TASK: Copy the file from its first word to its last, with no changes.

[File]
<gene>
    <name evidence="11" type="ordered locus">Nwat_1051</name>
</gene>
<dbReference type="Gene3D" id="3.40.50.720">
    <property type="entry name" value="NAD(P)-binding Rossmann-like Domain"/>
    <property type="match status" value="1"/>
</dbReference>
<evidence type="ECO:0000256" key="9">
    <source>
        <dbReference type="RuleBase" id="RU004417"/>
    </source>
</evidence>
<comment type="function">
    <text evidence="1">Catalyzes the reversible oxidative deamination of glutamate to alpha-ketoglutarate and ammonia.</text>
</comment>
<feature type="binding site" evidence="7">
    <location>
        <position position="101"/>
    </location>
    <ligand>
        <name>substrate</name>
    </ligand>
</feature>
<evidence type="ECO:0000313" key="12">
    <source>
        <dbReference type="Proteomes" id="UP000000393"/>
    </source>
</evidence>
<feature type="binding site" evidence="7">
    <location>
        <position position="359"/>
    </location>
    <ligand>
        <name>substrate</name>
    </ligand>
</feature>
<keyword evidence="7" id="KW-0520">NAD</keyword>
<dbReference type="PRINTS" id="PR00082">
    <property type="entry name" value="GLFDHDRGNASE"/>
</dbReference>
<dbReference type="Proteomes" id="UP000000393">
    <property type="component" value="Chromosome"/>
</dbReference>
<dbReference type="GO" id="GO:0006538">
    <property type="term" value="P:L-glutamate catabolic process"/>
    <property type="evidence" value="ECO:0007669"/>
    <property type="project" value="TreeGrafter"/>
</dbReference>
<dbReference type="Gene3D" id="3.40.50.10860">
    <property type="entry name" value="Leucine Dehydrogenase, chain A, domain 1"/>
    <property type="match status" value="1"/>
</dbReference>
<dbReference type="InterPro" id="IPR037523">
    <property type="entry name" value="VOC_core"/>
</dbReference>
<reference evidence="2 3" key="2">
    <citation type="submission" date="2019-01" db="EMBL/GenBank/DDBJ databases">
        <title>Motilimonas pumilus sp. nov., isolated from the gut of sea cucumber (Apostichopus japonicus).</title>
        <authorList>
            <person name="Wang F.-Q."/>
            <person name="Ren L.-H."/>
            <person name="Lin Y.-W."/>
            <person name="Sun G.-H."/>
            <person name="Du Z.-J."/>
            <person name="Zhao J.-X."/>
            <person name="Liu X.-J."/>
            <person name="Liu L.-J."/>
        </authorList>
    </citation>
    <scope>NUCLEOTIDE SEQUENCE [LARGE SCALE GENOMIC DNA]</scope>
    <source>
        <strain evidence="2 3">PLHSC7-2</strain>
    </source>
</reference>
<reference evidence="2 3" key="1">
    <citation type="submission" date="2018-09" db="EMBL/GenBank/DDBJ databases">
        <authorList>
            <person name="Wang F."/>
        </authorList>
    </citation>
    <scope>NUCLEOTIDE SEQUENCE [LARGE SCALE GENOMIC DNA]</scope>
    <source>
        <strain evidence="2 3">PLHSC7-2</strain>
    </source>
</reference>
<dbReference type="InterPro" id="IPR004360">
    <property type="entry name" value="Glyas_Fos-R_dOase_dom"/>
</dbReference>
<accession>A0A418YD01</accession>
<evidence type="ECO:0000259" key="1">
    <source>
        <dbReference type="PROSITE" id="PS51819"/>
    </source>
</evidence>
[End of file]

<gene>
    <name evidence="11" type="ordered locus">Nwat_1051</name>
</gene>
<dbReference type="Gene3D" id="3.40.50.720">
    <property type="entry name" value="NAD(P)-binding Rossmann-like Domain"/>
    <property type="match status" value="1"/>
</dbReference>
<evidence type="ECO:0000256" key="9">
    <source>
        <dbReference type="RuleBase" id="RU004417"/>
    </source>
</evidence>
<comment type="function">
    <text evidence="1">Catalyzes the reversible oxidative deamination of glutamate to alpha-ketoglutarate and ammonia.</text>
</comment>
<feature type="binding site" evidence="7">
    <location>
        <position position="101"/>
    </location>
    <ligand>
        <name>substrate</name>
    </ligand>
</feature>
<evidence type="ECO:0000313" key="12">
    <source>
        <dbReference type="Proteomes" id="UP000000393"/>
    </source>
</evidence>
<feature type="binding site" evidence="7">
    <location>
        <position position="359"/>
    </location>
    <ligand>
        <name>substrate</name>
    </ligand>
</feature>
<keyword evidence="7" id="KW-0520">NAD</keyword>
<dbReference type="PRINTS" id="PR00082">
    <property type="entry name" value="GLFDHDRGNASE"/>
</dbReference>
<dbReference type="Proteomes" id="UP000000393">
    <property type="component" value="Chromosome"/>
</dbReference>
<dbReference type="GO" id="GO:0006538">
    <property type="term" value="P:L-glutamate catabolic process"/>
    <property type="evidence" value="ECO:0007669"/>
    <property type="project" value="TreeGrafter"/>
</dbReference>
<dbReference type="Gene3D" id="3.40.50.10860">
    <property type="entry name" value="Leucine Dehydrogenase, chain A, domain 1"/>
    <property type="match status" value="1"/>
</dbReference>
<dbReference type="InterPro" id="IPR037523">
    <property type="entry name" value="VOC_core"/>
</dbReference>
<reference evidence="2 3" key="2">
    <citation type="submission" date="2019-01" db="EMBL/GenBank/DDBJ databases">
        <title>Motilimonas pumilus sp. nov., isolated from the gut of sea cucumber (Apostichopus japonicus).</title>
        <authorList>
            <person name="Wang F.-Q."/>
            <person name="Ren L.-H."/>
            <person name="Lin Y.-W."/>
            <person name="Sun G.-H."/>
            <person name="Du Z.-J."/>
            <person name="Zhao J.-X."/>
            <person name="Liu X.-J."/>
            <person name="Liu L.-J."/>
        </authorList>
    </citation>
    <scope>NUCLEOTIDE SEQUENCE [LARGE SCALE GENOMIC DNA]</scope>
    <source>
        <strain evidence="2 3">PLHSC7-2</strain>
    </source>
</reference>
<reference evidence="2 3" key="1">
    <citation type="submission" date="2018-09" db="EMBL/GenBank/DDBJ databases">
        <authorList>
            <person name="Wang F."/>
        </authorList>
    </citation>
    <scope>NUCLEOTIDE SEQUENCE [LARGE SCALE GENOMIC DNA]</scope>
    <source>
        <strain evidence="2 3">PLHSC7-2</strain>
    </source>
</reference>
<dbReference type="InterPro" id="IPR004360">
    <property type="entry name" value="Glyas_Fos-R_dOase_dom"/>
</dbReference>
<accession>A0A418YD01</accession>
<evidence type="ECO:0000259" key="1">
    <source>
        <dbReference type="PROSITE" id="PS51819"/>
    </source>
</evidence>